ESMA trends, risks and vulnerabilities report warns markets still ‘highly reactive’

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The European Securities and Markets Authority (ESMA) biannual Trends, Risks, and Vulnerabilities (TRV) report has said the overall risks to the regulator’s remit remain at “high or very high” levels, as markets adapt to the new normal of higher interest rates and inflation.

Noting that while financial markets rebounded in H1 2023 thanks to lower energy prices and a gradual unwinding of monetary policy, the TRV report suggested that markets are still “highly reactive” to adverse events.

“Going forward, markets are set to remain very sensitive, especially to potential deteriorations in economic fundamentals or risks in financial institutions, while keeping a close eye on private and public debt sustainability in the context of higher interest rates,” the report said.

“Hence there is a high risk of corrections in a context of fragile market liquidity in the equity, bond and crypto markets.”

Javier Hernani, head of SIX Securities Services, said there are signs that calm is returning to markets, despite lingering geopolitical, economic and macroprudential risks.

“But we know from the banking fragility in Q1 2023, the start of the Ukraine war and the pandemic disruption back in March 2020 that severe dislocation in markets can strike at any time. As such, market participants need to be vigilant to ensure they are able to adjust their securities operations and risk practices. Thankfully they are not alone. There is a crucial role here for market infrastructure providers, such as CSDs and clearing houses, to ensure the smooth functioning of markets and ensure that sharp increases in volatility and settlement fails do not snowball into system-wide risks.”

Looking at securities markets, the TRV report outlined how equity markets rose in H1 2023, even though the market stress related to US banks led to increased volatility and bid-ask spreads in March and April.

Uncertainty continued to prevail in fixed income markets driven by the stress in the banking sector and expectations of further rate hikes, the report said, contributing to heightened volatility and low liquidity, with both corporate and sovereign bonds mostly flat in H1 2023.

In asset management, the report said the fund sector experienced a partial recovery after the “historic decline” in 2022, primarily down to valuation effects, and with €18tn of assets under management (AUM) it remains €1.4tn AUM below its end-2021 level.

However, performance has turned positive again for equity and bond funds while flows in equity funds were muted and bond funds received inflows, which contrasts with the outflows in 2022.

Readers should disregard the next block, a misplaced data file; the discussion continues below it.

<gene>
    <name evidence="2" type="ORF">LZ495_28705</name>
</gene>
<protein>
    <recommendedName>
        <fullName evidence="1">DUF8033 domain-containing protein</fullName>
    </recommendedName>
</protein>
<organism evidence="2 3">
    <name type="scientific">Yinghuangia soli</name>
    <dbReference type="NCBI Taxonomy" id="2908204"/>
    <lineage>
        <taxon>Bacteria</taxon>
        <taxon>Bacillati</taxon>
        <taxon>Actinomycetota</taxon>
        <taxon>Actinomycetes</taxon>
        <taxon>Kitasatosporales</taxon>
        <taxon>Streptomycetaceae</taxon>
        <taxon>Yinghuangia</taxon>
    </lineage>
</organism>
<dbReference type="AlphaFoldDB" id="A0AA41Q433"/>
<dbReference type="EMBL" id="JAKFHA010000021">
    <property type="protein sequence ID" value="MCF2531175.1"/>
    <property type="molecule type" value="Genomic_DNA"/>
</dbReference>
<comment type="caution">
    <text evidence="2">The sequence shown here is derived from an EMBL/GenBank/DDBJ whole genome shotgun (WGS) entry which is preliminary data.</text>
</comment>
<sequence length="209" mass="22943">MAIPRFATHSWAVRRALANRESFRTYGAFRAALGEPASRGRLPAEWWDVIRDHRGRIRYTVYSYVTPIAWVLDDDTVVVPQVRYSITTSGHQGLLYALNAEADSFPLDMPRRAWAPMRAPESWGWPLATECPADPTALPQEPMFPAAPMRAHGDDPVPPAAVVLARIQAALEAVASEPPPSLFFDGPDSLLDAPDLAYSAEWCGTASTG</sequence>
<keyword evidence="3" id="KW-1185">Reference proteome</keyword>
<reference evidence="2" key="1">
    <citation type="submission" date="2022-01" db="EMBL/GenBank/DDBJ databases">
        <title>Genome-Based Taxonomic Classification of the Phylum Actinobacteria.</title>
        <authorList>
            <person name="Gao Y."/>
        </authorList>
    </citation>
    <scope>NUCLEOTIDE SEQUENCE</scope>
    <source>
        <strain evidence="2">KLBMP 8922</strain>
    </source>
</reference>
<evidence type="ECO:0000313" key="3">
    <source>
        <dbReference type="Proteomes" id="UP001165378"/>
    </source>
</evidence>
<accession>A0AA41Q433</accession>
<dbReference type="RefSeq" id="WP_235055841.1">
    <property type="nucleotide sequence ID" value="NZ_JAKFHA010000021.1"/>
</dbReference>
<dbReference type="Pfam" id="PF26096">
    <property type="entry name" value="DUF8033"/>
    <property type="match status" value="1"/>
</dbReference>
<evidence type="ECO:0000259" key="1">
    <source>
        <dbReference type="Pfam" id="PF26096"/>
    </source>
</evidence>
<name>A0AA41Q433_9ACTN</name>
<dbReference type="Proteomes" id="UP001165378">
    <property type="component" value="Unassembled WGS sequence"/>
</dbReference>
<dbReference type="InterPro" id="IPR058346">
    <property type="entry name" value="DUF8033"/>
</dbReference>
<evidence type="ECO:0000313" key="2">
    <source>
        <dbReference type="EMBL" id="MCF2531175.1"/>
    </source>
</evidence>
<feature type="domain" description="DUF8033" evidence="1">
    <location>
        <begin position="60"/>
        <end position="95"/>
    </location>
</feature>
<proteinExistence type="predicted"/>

In particular, the report noted, fixed income funds, which reduced their maturity and interest rate sensitivity during the monetary tightening, are now positioned to benefit from higher yields.

Philipp Sfeir, general manager EMEA North + ZAF at NeoXam, said valuation risk remains a source of asset management fund risk, especially for funds combining several vulnerabilities such as in the real estate fund sector.

“For asset managers that are pursuing diversified trading strategies including many different types of liquid, illiquid, public and private asset classes, the difficulty in accurately valuing funds lies squarely on the availability and usability of data. We live in an information age, and with all these different assets having very different types of data underpinning them, it can be a nightmare for firms to produce accurate valuations if they are relying on antiquated internal infrastructures.”

The ability of non-financial corporations to raise funds through capital markets slightly picked up in H1 2023 from the lows observed in 2022, the report said, with equity deal making mostly flat and issuance mostly driven by secondary offerings. Corporate bond issuance peaked in Q1 2023, with concentration in shorter term maturities mainly linked to monetary policy expectations.

The EU market for ESG products and sustainable investments continued to grow “at a robust pace”, the report said, despite a slowdown in ESG bond issuance in H1 2023, and the demand for funds with a sustainable investment objective remained strong

On sustainability, Sfeir said: “ESMA has identified that investors are perhaps now paying closer attention to the actual sustainability profile of funds, rather than their specific Sustainable Finance Disclosure Regulation (SFDR) regime.

“This makes sense – we have long called for investors to take control of the evaluation process themselves, rather than relying on ratings that are not necessarily always accurate. By taking control of the analysis process by delving into the ESG data that underpins the investments in portfolios, investors give themselves a far better understanding of funds’ real sustainability profiles.”

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